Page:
Raiders though that Ayre was involved in gambling in his house because he had been promoting a $500,000 poker tournament. In fact, the house was filled with guests celebrating the end of taping the six-part tournament series that will air on Fox Sports.

Ayre maintains that the tournament was not gambling anyway because players did not have to put up money to enter, although there were money prizes. Ayre said that the filming of the tournament itself was done at the studios of Canal 7, although police and investigators seem reluctant to pursue that claim.

Our reader's opinion

He's not for trade treaty,
and it is financial suicide


Dear A.M. Costa Rica:

You folks have done a great service to your readers both locally and internationally. Because of the timeliness and the accuracy of your reporting the facts many expats considering a move to Costa Rica, will ultimately not do so. No one is going to want to pay a 54 percent tax on his own vehicle, as the transportation and insuring costs will be substantial to begin with.

The ignorance of the auto dealers and stupidity of the government officials is astounding, as autos in Costa Rica will not last that long due to poor roads is a given.

As well the NAFTA and (similar treaty CAFTA) have not provided and assurances that it will increase the economic picture in Costa Rica. As a matter of record even present and now retired U.S. congressional people (Hollings (D) N.C.) Have issued statements that these treaties were often drafted by lobbyist and fast tracked to the extent that the lawmakers never really read nor understood the basis for these agreements  (GATT 11,000 pages).

In almost every Country the NAFTA agreement has not served the country well nor provided anything other than more cheap labor for multi-national companies who could care less about the economics of the country they are being permitted to operate in (Mexico is a prime example of the unrest and poor performance of NAFTA). The governing body of C.R is only introducing a newer problem to an existing one by following a now recognized globally flawed policy of the American administration. I would hope that the Costa Rican officials read the CAFTA  treaty carefully, and not be to eager to be fast-tracked into a trade agreement that will hurt their beautiful country.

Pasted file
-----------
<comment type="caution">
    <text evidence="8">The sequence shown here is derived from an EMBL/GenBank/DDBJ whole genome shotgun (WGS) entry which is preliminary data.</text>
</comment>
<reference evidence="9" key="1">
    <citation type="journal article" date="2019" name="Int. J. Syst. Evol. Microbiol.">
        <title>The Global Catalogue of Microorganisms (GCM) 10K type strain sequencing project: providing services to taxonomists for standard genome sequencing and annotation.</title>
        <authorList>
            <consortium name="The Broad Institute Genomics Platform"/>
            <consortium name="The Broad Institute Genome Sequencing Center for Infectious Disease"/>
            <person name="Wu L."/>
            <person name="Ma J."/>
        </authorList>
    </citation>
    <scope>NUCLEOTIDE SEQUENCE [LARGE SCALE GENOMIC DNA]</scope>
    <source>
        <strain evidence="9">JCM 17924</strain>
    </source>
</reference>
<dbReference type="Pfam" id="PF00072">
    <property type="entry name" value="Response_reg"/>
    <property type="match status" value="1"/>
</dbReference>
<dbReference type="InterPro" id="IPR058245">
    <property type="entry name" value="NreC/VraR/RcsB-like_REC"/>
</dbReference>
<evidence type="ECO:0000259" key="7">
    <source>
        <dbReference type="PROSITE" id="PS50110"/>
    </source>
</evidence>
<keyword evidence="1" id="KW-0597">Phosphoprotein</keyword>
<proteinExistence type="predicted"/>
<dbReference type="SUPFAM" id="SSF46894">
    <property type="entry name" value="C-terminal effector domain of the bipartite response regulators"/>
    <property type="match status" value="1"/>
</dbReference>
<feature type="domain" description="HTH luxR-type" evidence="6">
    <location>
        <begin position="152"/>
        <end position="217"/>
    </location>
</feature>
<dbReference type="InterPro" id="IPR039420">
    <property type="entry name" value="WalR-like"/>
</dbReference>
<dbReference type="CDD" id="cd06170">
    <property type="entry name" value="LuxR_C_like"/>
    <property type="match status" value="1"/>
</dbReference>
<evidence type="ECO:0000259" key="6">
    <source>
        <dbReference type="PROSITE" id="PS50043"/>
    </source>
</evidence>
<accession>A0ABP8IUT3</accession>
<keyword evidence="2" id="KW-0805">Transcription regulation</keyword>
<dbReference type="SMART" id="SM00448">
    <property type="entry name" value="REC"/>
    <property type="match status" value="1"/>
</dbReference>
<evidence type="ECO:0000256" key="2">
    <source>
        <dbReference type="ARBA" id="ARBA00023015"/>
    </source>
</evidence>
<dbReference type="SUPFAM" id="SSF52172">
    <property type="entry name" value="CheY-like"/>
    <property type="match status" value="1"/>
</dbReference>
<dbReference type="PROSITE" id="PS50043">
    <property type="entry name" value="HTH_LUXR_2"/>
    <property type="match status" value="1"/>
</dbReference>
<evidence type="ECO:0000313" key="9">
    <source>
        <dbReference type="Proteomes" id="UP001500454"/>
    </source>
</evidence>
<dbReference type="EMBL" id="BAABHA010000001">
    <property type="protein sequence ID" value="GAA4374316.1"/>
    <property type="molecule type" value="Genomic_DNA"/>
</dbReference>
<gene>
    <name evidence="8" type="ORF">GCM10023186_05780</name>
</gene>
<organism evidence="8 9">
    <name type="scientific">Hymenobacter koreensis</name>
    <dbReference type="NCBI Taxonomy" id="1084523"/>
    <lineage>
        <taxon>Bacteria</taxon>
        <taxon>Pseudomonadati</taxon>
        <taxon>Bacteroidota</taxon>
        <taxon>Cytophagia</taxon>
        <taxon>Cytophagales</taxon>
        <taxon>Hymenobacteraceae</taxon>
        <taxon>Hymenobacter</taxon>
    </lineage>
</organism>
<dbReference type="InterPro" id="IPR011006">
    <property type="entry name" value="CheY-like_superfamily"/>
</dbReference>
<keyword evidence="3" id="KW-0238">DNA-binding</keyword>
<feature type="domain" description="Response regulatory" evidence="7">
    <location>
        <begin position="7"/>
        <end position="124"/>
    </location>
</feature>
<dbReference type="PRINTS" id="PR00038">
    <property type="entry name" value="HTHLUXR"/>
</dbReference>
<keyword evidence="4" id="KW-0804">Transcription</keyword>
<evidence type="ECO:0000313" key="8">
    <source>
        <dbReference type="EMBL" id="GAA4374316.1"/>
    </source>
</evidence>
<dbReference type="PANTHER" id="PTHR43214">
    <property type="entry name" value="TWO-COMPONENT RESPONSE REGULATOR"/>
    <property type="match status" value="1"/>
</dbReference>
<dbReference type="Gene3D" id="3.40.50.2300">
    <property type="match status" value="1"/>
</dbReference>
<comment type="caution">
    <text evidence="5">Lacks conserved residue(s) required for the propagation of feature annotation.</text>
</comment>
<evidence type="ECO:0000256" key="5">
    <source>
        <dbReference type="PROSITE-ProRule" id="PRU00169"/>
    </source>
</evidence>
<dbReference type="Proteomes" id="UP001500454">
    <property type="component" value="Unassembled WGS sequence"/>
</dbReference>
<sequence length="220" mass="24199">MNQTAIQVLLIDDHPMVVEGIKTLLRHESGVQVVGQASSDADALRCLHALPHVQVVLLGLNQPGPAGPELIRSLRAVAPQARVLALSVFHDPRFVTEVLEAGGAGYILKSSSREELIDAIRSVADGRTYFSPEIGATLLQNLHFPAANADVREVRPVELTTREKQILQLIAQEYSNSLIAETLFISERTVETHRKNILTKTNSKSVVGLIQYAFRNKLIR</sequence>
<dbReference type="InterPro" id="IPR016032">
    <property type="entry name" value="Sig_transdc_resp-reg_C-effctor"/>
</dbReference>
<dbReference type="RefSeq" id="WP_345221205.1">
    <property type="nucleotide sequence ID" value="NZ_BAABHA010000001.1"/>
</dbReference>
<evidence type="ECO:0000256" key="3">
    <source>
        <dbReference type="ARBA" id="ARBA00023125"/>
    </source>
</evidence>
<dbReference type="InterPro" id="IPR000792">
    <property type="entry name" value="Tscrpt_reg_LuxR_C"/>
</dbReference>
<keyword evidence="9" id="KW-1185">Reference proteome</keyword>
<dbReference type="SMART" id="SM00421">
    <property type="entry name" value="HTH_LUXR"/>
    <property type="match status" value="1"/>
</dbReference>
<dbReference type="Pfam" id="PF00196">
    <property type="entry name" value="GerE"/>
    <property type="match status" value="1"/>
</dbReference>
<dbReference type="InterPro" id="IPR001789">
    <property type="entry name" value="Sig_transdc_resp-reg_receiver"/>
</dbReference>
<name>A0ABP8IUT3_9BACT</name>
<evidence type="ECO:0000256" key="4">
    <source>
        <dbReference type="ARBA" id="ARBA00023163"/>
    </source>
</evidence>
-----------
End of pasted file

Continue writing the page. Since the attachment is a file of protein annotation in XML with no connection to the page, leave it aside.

They should remember that this Bush administration has a bad record with accrual accounting. They in fact can”t count.  The United States under the helm of George Bush is 9,000,000,000,000 dollars in debt. Yes that is 12 zeros.

For sure many of the new intended financial and tax arrangements will bring foreign investment dollars to a screeching halt Why would any government willingly commit financial suicide?
Milt Farrow
Former thinking expat

EDITOR'S NOTE: Mr. Farrow refers to the article Friday that said taxes on vehicle imports would not be affected by the free trade treaty, even if it is adopted. The 54 percent tax to which he refers is the tax Costa Rica charges now to allow a vehicle to be imported, although the percentage may vary depending on the car.
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San José, Costa Rica, Friday, March 20, 2006, Vol. 6, No. 56


 

A useful expression when Hell is a real place
Vete al carajo